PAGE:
My Scottish grandfather would have been the ideal candidate for one of those You Can Take the Boy Out of Glasgow, But You Can’t Take Glasgow out of the Boy type t-shirts, except that such things were not around in Alexander McKay’s day. And he certainly never possessed a t-shirt – which was a later American invention – but simply wore a seasonal variation on the archetypal vest (sleeveless for summer, thermal for winter). However, in retrospect my grandfather’s sartorial choices were very much in line with his age and decade. Browsing through old photographs shows this development from his ‘bright young thing’ era in the 1920s to the maturing family man of later years. By the time I knew Grandad, he had moved on to knitted waistcoats, tweed coats and soft hats which he still tipped when passing females in the street.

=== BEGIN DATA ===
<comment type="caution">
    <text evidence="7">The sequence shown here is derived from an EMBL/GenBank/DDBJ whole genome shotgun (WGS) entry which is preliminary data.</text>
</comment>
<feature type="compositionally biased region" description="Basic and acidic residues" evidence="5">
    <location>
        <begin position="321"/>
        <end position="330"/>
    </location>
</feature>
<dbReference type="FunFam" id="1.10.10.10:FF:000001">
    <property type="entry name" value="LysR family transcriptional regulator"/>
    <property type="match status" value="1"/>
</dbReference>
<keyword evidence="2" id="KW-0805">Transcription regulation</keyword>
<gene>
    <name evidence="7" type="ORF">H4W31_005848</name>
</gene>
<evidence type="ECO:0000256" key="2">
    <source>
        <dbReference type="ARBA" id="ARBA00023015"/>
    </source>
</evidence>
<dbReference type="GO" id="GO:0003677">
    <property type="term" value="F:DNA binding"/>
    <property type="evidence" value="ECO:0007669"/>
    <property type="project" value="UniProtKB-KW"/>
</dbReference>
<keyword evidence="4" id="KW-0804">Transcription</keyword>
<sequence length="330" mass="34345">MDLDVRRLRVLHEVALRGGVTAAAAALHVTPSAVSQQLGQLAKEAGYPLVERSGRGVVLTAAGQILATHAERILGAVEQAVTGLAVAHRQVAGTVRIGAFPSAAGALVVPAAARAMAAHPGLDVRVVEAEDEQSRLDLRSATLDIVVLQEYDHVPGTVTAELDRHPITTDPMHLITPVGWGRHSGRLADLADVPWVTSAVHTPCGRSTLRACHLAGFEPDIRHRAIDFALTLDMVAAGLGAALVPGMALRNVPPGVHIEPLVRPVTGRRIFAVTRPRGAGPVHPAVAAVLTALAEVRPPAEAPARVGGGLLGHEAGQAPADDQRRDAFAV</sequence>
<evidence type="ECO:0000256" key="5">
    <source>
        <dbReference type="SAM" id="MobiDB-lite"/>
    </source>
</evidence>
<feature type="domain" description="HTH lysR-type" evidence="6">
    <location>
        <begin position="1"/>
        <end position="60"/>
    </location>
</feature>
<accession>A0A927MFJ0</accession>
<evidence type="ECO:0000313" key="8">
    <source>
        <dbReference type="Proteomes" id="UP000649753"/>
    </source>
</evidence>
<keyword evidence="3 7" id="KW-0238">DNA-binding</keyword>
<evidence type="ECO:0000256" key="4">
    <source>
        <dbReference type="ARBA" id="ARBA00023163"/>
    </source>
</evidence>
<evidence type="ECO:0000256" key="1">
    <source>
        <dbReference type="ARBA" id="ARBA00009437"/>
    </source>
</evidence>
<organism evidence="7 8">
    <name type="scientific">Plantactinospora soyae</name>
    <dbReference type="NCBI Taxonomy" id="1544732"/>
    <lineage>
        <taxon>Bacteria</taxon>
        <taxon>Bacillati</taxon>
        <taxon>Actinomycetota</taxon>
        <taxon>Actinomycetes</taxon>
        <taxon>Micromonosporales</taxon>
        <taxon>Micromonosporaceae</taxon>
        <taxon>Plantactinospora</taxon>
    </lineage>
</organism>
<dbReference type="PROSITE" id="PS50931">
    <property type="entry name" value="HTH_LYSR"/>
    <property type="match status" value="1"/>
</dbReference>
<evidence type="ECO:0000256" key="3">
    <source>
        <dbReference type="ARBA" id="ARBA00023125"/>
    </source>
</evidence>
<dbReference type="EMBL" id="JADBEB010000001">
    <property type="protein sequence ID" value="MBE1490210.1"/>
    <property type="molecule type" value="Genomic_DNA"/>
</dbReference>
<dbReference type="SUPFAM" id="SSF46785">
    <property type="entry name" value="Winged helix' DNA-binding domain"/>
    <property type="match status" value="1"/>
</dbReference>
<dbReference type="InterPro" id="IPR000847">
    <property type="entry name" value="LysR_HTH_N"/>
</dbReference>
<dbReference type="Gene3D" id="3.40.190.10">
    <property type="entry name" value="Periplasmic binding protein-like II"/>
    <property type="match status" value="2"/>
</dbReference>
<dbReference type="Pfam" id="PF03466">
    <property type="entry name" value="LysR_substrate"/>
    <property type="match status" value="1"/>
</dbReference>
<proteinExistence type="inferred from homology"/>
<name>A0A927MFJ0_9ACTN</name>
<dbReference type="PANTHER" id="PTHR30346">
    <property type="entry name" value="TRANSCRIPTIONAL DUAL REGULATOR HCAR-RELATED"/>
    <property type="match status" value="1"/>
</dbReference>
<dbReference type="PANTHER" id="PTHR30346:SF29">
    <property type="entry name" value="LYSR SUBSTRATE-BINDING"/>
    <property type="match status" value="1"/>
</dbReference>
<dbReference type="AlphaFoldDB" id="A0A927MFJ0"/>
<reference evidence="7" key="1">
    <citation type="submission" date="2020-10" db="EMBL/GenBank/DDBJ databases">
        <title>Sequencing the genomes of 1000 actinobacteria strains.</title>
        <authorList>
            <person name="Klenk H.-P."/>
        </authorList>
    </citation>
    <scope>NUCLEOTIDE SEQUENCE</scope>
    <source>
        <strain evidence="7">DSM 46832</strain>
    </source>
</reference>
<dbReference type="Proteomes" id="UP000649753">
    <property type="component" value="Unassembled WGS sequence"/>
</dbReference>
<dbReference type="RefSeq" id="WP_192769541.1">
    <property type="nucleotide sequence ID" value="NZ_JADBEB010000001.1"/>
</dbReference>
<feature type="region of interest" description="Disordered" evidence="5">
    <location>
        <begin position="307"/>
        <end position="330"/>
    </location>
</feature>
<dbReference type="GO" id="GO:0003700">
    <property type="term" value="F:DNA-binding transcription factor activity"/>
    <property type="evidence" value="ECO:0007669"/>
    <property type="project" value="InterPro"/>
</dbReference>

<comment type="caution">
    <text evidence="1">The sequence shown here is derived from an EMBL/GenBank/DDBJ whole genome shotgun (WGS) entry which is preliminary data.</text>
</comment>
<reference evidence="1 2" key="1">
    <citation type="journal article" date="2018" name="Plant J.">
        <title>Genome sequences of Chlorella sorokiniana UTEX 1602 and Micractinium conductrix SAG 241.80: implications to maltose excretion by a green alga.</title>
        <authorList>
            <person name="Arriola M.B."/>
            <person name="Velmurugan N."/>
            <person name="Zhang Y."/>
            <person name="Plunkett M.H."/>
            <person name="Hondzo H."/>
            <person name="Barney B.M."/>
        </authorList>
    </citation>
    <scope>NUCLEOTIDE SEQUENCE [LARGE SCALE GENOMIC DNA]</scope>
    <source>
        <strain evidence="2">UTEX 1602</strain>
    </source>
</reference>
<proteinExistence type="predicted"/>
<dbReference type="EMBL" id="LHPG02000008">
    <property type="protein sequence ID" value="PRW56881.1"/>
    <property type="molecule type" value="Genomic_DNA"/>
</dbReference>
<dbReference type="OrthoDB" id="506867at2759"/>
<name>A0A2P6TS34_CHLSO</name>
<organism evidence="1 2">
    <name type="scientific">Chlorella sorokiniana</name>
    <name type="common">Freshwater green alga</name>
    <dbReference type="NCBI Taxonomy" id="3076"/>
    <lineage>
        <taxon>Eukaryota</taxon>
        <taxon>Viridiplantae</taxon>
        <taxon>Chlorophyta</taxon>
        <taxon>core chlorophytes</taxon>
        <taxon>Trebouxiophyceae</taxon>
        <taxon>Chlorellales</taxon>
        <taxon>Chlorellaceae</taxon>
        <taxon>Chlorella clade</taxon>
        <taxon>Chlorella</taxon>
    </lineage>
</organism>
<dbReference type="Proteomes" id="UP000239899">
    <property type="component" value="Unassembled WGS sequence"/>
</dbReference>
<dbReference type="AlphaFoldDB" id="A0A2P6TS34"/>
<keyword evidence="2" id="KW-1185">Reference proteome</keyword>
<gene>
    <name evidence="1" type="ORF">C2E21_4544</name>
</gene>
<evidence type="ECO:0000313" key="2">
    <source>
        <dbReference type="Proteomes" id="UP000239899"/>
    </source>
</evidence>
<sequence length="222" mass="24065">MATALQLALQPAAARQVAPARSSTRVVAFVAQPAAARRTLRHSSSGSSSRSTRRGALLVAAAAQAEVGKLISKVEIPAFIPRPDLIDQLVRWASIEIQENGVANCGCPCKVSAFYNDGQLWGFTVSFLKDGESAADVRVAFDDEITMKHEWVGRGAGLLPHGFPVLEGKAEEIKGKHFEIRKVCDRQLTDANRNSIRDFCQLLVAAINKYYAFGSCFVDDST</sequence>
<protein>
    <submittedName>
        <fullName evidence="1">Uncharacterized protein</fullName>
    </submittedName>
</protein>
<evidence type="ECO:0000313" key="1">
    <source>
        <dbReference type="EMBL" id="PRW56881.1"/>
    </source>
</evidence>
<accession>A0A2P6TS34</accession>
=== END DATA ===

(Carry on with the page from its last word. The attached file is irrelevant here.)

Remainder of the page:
When this Glasgow boy was courting my grandmother in the 1920s, he was certainly making an effort to impress her. They met at ‘the dancing’ when my grandfather was working as a newly qualified electrician in Edinburgh and lodging with his maternal aunt. While Edinburgh and Glasgow are today so closely connected that commuting between the two of them is a fairly regular occurrence, moving from Scotland’s largest city to Scotland’s capital was much more of a wrench a century ago. Grandad certainly never forgot he was a Glaswegian at heart and had even hoped to return there once retired. Well, you’ll be going back on your own then! my grandmother quipped. Given the stubborn nature of my grandmother, there was certainly no imminent move planned to the friendly city on the Clyde with its proximity to the islands and lochs of the west coast, even though it would have been closer to our own family home in Ayr.
Read more of this post at my new family history blog: A Scottish Family Album.
Wishing everyone a very Merry Xmas!
The Incidental Genealogist, December 2022